19995 RARE WW1 37mm BRITISH FLARE GUN CARTRIDGE- DEC 1918 - Paper case with brass base marked ELEY – LONDON- and closing wad marked “CARTRIDGE, 1 ½ in. SIGNAL, Without Parachute, Changing Colour, for Aircraft.---- Made by WILDER, BIRM. November 1918.” Loaded, live round, but due to age and apparent poor storages sold as display item only and not safe for actual use. See photo for details. These would have been used in the Royal Flying Corps signal guns, either for signaling from the ground to aircraft or vice versa. These would include the No. 1 Mark I signal pistol with a shoulder stock, or the No. 2 Mark I Pyrotechnic Pistol based on a Webley frame, and the Mark III Signal Pistol based on the Mark IV Webley introduced in 1915. Very scarce and no information found after a diligent search of everything I could think of. This is a December 1918 dated example with the top wad markings clean and legible. $55.00 (View Picture)

11691 WW2 U.S. 37mm FLARE CARTRIDGE AN-M54A1 - Signal, Aircraft, Tracer Double Star AN-M54A1, lot USF-10-37 and date April 1945 along with ordnance bomb are ink stamped on the side of the case along with two wide red strips indicating the double stars are red and red, and a narrow green strip indicating it is a green tracer. Cases are multi-part construction, not the more common deep drawn single piece type. Loaded, live round, but due to age and apparent poor storages sold as display item only and not safe for actual use. See photo for details. $29.00 (View Picture)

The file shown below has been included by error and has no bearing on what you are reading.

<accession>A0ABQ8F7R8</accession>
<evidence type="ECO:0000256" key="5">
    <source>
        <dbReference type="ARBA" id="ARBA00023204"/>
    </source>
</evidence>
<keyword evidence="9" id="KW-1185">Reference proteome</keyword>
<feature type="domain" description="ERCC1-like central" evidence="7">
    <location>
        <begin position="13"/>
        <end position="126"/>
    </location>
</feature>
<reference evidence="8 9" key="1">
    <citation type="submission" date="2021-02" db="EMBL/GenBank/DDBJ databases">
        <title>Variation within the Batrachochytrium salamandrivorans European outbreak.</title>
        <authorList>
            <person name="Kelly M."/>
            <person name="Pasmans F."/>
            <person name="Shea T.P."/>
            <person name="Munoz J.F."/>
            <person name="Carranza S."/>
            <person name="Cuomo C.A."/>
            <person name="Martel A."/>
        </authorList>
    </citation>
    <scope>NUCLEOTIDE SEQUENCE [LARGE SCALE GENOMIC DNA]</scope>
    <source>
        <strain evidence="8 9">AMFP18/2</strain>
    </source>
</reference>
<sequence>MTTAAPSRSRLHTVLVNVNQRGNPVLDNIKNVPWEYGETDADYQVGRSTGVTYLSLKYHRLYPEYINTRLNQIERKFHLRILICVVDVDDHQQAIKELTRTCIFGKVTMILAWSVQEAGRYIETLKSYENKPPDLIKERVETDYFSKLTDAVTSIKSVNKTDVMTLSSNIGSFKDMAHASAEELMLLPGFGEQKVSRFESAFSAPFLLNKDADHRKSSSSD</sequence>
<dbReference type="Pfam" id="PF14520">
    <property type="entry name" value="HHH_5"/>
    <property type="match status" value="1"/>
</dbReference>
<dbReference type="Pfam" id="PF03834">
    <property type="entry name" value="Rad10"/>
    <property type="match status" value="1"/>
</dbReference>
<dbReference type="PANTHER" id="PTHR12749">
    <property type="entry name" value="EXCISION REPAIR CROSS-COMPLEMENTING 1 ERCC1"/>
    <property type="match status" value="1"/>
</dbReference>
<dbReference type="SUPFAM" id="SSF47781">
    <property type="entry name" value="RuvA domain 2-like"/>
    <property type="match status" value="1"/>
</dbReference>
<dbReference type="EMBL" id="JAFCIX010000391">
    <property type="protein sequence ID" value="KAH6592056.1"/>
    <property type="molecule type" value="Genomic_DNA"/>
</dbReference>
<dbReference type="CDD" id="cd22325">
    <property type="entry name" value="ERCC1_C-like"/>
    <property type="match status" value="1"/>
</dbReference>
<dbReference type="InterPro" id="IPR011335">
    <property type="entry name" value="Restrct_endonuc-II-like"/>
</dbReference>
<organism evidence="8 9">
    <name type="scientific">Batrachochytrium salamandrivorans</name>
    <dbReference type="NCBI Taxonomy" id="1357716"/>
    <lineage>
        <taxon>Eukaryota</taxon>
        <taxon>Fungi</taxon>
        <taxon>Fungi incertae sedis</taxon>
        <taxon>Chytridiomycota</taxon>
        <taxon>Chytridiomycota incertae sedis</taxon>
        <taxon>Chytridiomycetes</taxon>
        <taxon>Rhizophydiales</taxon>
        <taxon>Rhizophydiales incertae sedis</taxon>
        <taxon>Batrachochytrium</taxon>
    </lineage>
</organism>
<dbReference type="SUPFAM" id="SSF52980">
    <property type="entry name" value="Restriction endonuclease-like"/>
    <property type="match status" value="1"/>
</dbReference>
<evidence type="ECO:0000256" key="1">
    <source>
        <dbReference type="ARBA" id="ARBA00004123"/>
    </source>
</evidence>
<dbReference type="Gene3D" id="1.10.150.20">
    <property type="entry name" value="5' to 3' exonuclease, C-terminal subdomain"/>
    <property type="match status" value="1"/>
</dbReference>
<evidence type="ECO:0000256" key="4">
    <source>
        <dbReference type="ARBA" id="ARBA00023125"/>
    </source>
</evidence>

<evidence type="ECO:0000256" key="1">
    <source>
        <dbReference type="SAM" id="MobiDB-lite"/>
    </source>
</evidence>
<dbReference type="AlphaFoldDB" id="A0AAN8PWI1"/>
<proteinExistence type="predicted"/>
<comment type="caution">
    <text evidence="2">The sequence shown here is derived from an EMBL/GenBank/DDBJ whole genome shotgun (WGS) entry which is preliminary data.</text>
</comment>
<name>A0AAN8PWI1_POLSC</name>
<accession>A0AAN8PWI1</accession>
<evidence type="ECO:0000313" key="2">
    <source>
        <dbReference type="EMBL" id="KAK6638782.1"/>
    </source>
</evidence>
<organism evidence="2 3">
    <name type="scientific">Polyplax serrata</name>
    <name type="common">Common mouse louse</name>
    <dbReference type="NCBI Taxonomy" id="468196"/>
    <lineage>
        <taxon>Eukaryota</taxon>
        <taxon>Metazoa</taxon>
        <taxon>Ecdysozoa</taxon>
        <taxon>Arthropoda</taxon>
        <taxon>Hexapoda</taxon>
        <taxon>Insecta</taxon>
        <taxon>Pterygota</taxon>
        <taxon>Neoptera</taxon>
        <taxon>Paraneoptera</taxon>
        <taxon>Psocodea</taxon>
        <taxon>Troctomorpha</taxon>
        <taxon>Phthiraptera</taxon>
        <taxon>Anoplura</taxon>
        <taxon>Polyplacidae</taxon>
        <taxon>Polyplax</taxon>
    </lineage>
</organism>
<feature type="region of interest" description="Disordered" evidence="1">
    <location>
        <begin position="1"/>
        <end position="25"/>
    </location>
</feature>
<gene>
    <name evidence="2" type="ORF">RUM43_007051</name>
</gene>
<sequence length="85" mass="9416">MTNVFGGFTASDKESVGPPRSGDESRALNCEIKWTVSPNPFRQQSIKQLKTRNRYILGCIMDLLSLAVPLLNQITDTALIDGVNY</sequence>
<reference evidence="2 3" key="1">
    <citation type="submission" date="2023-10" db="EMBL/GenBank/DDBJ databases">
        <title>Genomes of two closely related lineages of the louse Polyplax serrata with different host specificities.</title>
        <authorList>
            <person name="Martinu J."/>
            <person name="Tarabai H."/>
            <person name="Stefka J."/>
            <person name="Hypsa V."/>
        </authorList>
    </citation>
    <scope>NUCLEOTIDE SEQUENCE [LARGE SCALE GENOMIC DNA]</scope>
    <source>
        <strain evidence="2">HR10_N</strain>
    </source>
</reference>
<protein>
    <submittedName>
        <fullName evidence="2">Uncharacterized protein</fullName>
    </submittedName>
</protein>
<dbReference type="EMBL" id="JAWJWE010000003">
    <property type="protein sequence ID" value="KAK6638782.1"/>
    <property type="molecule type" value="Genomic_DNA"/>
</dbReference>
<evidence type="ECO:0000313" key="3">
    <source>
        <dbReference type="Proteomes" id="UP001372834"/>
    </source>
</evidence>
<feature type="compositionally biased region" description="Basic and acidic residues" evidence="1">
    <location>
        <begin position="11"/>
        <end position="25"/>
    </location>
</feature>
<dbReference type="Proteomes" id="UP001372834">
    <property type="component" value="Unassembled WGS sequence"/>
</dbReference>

9485 WW2 VINTAGE WOOD SHIPPING CRATE FOR 10 GAUGE RED VERY SIGNALS - This originally had 24 boxes of 10 rounds each, but is now empty. (ten boxes are shown in place to illustrate the proper packing layout, but are NOT included). Stenciled on both sides: SIGNAL KIGHTS MK 2 VERY RED STAR IN CARTONS CODE- 20020-B LOT- [number painted over]/ Just the thing to spice up your flare gun collection. Overall excellent condition. No lid. Other than the 10 boxes of ammo inside, what you see is what you get. $40.00 (View Picture)